Help to Buy ISA – how have they done…

Recent government statistics have revealed that the Help to Buy ISA scheme is helping first-time buyers to get on the property ladder three years earlier than they otherwise would. The result has been calculated by looking at the average age of first-time buyers both with and without the ISAs. On average, those who use the ISA to buy their first home are three years younger than those who do not, with the median age of those using the Help to Buy ISA being 27.

Launched in December 2015, the scheme offers a maximum bonus of £3,000 from the government to those buying a home. It allows first time buyers to boost up to £12,000 of their savings by 25% when they buy a property for £250,000 or less, raised to a limit of £450,000 for those buying in London. The scheme remains open to new savers until the end of November 2019, with contributions able to be made until the end of November 2029. The government bonus has to be claimed by 1st December 2030.

So far, more than 1.1 million Help to Buy ISAs have been opened, with over 350,000 completing a purchase using the scheme. This amounts to 106,612 property completions and 143,894 bonuses paid by the government. The average bonus is currently £725, with the mean value of homes purchased through the scheme being £171,648. This is somewhat lower than the average house price for first-time buyers, which comes in at £190,679.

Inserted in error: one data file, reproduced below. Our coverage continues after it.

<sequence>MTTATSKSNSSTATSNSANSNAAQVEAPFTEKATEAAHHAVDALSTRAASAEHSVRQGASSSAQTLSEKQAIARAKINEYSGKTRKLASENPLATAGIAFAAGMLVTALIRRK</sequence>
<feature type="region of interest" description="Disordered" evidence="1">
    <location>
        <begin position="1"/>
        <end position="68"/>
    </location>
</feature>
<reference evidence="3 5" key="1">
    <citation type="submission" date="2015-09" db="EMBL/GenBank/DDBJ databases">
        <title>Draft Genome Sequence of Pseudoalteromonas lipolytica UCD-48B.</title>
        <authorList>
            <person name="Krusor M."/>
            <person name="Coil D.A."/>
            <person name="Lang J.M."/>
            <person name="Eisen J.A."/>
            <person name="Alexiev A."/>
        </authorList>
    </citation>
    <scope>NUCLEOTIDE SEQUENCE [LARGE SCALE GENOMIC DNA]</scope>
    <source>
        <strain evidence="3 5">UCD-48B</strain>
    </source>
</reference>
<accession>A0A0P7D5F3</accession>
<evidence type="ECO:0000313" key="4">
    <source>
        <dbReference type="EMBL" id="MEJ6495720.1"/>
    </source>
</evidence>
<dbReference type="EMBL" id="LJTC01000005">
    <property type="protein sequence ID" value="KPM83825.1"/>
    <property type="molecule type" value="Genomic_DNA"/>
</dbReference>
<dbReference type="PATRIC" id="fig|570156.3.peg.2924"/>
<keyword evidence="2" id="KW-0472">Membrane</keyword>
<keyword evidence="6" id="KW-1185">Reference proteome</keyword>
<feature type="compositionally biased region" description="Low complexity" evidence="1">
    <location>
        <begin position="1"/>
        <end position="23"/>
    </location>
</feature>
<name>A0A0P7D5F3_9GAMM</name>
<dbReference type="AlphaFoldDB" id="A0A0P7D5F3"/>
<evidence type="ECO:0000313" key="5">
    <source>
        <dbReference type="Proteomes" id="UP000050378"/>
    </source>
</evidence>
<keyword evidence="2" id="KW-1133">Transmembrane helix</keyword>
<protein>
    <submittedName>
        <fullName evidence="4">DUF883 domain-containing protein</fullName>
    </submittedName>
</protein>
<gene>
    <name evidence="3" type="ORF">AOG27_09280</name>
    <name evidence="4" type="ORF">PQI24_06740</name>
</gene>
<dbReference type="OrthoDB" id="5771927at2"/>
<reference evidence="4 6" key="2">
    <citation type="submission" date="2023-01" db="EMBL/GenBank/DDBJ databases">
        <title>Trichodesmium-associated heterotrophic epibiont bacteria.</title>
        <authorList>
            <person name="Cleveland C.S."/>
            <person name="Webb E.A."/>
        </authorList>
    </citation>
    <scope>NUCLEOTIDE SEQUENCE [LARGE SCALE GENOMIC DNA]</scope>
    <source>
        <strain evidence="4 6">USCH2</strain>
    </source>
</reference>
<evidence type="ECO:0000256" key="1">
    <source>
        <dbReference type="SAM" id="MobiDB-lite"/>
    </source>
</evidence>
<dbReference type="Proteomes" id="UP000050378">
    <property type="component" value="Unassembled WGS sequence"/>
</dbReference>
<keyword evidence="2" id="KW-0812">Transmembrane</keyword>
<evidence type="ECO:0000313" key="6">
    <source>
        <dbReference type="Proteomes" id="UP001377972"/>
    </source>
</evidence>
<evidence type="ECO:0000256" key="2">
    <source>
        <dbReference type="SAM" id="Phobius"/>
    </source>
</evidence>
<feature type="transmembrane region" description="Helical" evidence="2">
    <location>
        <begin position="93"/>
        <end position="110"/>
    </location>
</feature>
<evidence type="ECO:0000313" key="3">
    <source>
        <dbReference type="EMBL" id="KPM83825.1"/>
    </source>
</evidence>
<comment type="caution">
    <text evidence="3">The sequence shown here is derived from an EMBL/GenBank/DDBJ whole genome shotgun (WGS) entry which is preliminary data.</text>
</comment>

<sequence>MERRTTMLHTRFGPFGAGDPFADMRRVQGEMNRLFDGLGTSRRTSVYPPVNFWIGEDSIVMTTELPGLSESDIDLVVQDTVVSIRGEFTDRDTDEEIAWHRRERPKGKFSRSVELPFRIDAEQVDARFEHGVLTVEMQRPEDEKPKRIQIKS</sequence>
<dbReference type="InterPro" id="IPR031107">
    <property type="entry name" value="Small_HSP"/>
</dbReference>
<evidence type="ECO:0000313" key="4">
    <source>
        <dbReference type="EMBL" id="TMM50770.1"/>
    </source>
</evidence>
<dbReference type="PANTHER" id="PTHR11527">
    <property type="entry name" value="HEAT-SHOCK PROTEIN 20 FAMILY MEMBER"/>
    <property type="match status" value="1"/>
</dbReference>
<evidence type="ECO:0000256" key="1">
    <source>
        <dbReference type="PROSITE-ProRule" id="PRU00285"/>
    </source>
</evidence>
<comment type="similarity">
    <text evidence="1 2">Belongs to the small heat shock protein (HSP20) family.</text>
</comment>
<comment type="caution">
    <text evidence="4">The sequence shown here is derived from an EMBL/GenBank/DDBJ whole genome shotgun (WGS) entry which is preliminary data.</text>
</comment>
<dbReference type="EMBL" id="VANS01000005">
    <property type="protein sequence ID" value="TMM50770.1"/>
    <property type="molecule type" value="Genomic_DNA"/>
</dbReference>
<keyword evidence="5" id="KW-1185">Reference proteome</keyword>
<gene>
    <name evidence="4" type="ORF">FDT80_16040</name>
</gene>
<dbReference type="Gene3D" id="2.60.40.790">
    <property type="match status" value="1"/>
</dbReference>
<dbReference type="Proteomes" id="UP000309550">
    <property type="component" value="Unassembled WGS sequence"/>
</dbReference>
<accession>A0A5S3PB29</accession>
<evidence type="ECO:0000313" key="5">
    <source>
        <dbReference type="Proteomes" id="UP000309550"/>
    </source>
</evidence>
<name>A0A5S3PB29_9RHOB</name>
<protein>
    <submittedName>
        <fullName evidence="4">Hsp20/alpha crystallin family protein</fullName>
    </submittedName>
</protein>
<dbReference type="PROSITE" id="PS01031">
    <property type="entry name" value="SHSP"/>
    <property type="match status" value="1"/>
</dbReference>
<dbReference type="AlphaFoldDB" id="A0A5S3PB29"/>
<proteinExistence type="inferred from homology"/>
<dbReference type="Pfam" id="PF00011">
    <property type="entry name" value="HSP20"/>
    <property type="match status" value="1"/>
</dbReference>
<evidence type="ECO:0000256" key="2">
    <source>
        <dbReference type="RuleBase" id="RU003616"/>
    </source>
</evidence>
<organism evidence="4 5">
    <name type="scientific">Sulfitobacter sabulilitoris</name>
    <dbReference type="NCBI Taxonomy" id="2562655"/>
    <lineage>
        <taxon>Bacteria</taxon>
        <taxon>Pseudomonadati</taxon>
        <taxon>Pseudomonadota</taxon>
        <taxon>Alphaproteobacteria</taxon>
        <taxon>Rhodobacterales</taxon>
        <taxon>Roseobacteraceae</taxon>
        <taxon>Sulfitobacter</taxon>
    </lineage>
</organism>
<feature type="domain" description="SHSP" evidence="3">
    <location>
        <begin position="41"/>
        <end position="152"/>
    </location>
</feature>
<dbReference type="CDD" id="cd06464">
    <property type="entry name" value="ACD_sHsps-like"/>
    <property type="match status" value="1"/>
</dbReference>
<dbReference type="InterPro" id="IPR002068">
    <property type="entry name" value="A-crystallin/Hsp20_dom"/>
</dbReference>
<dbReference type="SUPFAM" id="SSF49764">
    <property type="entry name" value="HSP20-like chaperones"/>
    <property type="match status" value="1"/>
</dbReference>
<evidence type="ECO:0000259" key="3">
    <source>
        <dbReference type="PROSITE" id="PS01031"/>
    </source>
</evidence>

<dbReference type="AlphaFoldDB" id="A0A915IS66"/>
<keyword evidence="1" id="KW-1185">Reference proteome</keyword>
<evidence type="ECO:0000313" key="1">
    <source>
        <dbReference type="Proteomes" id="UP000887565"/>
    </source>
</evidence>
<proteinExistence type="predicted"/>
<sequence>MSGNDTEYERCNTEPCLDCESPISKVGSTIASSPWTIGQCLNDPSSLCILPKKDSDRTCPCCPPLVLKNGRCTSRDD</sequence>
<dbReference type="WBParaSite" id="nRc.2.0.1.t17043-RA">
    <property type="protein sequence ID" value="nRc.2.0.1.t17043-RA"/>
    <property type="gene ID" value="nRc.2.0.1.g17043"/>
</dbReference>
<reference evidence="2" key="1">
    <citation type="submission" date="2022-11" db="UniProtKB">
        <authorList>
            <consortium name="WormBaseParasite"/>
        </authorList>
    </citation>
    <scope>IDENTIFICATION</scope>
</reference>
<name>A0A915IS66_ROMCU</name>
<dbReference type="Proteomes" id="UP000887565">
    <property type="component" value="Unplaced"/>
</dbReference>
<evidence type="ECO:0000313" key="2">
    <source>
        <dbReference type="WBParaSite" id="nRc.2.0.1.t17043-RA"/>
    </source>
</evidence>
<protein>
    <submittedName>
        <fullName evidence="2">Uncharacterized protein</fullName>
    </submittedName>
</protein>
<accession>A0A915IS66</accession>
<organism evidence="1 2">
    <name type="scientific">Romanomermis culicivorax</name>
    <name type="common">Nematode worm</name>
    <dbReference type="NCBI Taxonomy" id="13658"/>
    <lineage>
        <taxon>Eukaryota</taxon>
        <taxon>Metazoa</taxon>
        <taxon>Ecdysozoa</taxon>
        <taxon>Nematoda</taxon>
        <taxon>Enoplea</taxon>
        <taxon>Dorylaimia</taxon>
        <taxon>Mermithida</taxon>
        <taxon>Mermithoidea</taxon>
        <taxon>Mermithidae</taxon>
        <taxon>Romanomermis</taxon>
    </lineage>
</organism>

However, the Help to Buy ISA will for the most part be replaced by the Lifetime ISA (LISA), which offers a similar bonus but can also be used to save for retirement, as well as purchasing a home. LISAs are only available to people aged 40 and under; those with Help to Buy ISAs are able to transfer their savings into a LISA which will enable them to save more each year.

Additionally, those transferring from a Help to Buy ISA to a LISA during the current tax year will potentially benefit from a greater government bonus. The value of a Help to Buy ISA, as it stood on 5th April 2017 plus interest earned, can be made as a single transfer and won’t count towards your LISA allowance for 2017/18, but will qualify for the government bonus, giving savers able to take advantage of this situation an added boost.